Not every move was as successful. In 2009, Cornejo launched a full men’s collection, but was pressured by her sales person to make the line more and more basic. “For a woman to be designing a men’s collection, it has to have a point of view,” she says. She decided to end it in 2012. Handbags became and off-and-on category that she has since halted. And in 2012, three years after she moved her flagship-cum-atelier a few blocks from Mott Street to Bleecker Street, she decided to pull out of her Greenwich Street location. The new High Line, an elevated park, had flooded the area with more tourists and fewer shoppers.


“I felt like we were expanding too much and there was great energy in doing all those things, but at the same time, it came at a big personal cost to be doing so much,” says Cornejo. “It’s either for the love or the money and if it’s neither, then it doesn’t have a place… Unless it comes from a real point of view, it doesn’t work. Everybody should just focus on what they are really good at and get better.”

Focus has paid dividends for Cornejo. She said closing her Greenwich Street location made the Bleecker Street store stronger. Cutting the new categories did the same; her footwear line, which launched at Barneys for Spring 2008, was the only exception. “A lot of brands do amazing shows and then just sell a bag or a lipstick. We are the other way around. Let’s focus on what works.”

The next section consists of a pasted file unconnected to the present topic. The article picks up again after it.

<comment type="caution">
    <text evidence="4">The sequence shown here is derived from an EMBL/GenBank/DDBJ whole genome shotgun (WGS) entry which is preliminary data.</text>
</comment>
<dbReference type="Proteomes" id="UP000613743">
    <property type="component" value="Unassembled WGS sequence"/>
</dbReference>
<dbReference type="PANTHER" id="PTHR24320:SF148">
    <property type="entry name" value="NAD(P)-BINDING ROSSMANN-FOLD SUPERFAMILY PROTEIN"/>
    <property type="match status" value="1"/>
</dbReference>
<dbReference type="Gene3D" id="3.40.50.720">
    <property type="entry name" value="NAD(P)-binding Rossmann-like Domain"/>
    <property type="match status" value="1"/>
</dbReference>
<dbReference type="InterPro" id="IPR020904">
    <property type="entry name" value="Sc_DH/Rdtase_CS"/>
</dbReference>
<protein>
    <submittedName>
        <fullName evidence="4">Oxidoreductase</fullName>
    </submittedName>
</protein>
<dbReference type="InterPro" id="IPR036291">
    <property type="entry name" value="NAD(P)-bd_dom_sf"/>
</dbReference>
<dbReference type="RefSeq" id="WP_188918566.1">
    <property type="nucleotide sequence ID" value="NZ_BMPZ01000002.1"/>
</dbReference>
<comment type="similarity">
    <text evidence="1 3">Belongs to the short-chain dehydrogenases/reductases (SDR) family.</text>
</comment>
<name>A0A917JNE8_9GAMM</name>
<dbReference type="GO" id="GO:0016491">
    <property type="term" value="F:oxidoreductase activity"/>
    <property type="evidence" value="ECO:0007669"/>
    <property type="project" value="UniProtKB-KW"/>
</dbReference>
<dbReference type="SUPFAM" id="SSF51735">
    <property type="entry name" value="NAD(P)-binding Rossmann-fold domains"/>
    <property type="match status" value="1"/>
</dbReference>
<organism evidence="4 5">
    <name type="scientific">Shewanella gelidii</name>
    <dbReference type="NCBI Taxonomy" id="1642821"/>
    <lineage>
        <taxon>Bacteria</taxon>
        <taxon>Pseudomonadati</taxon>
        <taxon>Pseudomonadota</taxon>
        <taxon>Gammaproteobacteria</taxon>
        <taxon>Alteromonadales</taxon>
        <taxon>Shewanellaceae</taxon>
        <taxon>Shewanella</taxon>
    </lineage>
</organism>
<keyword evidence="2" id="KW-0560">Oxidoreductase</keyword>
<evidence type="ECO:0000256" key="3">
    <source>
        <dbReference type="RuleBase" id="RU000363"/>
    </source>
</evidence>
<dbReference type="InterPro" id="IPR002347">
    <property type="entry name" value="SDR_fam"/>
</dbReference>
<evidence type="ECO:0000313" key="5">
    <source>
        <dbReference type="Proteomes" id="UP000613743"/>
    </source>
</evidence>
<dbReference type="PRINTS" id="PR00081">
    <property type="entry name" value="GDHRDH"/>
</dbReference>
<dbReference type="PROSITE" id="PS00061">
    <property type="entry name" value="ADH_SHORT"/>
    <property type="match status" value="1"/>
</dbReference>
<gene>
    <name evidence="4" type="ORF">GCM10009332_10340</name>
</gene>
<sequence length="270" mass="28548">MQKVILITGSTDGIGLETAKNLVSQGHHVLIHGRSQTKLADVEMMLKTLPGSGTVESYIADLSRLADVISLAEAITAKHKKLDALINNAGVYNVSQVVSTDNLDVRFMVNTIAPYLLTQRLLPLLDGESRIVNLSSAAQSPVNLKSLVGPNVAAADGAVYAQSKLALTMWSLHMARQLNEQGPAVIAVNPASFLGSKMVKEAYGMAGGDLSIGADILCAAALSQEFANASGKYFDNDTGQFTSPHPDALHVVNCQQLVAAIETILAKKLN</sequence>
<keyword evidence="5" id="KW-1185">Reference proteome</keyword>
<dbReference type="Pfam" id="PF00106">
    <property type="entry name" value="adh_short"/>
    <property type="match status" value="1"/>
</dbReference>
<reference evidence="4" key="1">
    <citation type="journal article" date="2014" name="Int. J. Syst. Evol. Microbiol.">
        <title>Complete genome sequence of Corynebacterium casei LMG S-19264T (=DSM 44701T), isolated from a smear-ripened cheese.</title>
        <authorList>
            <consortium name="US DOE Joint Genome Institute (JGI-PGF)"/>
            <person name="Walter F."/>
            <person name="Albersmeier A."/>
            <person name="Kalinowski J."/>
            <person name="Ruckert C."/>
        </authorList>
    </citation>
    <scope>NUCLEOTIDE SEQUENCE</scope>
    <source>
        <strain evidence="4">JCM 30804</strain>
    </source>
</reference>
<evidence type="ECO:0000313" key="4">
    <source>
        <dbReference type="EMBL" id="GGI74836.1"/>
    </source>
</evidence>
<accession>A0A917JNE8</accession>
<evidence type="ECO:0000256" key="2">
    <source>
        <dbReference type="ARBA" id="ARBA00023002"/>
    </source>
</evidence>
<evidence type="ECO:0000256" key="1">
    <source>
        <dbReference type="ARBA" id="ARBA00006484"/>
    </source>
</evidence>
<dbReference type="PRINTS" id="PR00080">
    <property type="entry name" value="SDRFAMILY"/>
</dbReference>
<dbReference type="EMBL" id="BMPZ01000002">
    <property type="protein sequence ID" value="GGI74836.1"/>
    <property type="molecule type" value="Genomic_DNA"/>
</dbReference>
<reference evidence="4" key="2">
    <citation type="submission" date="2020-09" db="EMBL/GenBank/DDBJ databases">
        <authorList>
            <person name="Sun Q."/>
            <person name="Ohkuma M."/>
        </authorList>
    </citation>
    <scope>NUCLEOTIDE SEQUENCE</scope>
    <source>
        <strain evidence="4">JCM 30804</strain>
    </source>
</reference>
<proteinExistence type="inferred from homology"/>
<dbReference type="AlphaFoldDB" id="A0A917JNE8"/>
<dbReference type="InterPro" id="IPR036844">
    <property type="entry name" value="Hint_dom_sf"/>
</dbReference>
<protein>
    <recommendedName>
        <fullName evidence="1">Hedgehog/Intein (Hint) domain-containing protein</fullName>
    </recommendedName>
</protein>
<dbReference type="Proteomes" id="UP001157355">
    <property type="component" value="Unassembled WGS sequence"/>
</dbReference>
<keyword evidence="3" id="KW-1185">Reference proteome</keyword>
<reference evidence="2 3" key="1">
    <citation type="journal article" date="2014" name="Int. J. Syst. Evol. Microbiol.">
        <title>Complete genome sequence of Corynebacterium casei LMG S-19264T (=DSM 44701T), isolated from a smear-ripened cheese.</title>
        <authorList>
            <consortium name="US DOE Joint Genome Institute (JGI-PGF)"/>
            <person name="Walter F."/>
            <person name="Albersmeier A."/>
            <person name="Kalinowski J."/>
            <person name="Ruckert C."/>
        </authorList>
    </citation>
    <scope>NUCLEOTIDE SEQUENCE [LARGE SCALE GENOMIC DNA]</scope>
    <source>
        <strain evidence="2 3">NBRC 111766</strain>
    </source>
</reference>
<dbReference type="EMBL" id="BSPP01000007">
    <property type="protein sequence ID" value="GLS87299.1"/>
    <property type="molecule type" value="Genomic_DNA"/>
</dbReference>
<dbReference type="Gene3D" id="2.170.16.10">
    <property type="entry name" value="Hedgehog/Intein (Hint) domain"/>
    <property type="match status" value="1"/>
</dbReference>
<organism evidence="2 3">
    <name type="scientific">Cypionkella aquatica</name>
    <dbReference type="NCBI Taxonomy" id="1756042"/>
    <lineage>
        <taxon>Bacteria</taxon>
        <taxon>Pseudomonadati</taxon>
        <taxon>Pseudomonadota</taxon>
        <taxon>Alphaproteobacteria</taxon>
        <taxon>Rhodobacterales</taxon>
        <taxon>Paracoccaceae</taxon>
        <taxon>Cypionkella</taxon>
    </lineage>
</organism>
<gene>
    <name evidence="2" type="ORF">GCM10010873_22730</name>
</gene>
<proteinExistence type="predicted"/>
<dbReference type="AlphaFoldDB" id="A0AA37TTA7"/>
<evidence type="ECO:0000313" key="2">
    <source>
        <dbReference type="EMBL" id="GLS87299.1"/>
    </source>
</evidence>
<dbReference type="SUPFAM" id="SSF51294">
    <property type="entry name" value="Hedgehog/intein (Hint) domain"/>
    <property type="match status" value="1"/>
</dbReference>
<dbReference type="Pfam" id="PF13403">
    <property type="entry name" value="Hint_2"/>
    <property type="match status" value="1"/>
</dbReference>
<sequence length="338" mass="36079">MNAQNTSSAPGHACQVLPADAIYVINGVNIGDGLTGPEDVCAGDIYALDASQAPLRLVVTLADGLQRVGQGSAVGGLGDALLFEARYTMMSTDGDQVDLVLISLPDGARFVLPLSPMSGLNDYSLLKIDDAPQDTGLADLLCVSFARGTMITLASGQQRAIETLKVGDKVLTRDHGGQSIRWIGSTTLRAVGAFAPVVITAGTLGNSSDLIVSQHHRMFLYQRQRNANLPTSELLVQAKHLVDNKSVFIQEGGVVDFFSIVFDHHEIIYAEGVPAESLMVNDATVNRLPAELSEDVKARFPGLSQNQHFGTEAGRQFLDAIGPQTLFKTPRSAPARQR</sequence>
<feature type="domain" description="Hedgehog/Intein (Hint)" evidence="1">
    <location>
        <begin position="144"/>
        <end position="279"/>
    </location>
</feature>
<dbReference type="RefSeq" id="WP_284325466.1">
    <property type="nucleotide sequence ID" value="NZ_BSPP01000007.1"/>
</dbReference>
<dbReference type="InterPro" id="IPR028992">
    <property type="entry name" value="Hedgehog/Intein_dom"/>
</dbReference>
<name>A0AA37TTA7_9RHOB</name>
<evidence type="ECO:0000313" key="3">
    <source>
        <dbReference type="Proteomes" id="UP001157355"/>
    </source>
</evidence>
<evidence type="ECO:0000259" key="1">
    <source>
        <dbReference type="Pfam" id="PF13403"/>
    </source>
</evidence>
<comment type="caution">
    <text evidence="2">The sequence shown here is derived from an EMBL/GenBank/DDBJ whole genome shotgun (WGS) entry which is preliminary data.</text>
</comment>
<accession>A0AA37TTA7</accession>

It was around this time that Cornejo started to really recognise just how much her brand meant to a loyal community of women, from Christy Turlington to Cleo Wade. “It happens quite organically that people come across the collection,” she says, citing the fashion and art networks of her husband and Woroniecka as part of the reason. But it’s more than that.

“I love the simplicity of her designs, her choice of fabrics (ideal for travel), the slouchy, un-fussiness of her looks, but it can also be very sexy and flattering in an atypical, avant-garde sort of way,” says the artist Cindy Sherman, who heard about Cornejo through Betsy Berne and has become a loyal, longtime customer. “It took a while to warm up to because things on the hanger look completely different once you try them on. And once I realised that, I saw the magic that Maria creates.”